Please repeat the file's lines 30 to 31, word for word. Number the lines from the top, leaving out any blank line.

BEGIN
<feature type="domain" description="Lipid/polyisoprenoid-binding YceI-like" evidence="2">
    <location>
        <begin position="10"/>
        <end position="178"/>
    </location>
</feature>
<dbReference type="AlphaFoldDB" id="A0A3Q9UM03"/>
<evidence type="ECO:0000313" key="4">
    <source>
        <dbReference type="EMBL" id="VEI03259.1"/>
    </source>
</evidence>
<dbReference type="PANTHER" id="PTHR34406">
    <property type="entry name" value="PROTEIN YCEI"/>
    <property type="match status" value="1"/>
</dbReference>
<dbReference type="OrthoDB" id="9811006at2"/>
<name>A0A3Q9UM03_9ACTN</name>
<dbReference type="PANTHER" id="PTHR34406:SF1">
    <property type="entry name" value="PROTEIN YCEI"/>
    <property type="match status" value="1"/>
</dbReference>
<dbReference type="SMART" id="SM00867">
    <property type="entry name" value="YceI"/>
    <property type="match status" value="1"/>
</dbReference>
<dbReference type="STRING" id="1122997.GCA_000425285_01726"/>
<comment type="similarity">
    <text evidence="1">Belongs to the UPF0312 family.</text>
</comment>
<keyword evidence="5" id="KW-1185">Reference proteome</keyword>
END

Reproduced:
</comment>
<keyword evidence="5" id="KW-1185">Reference proteome</keyword>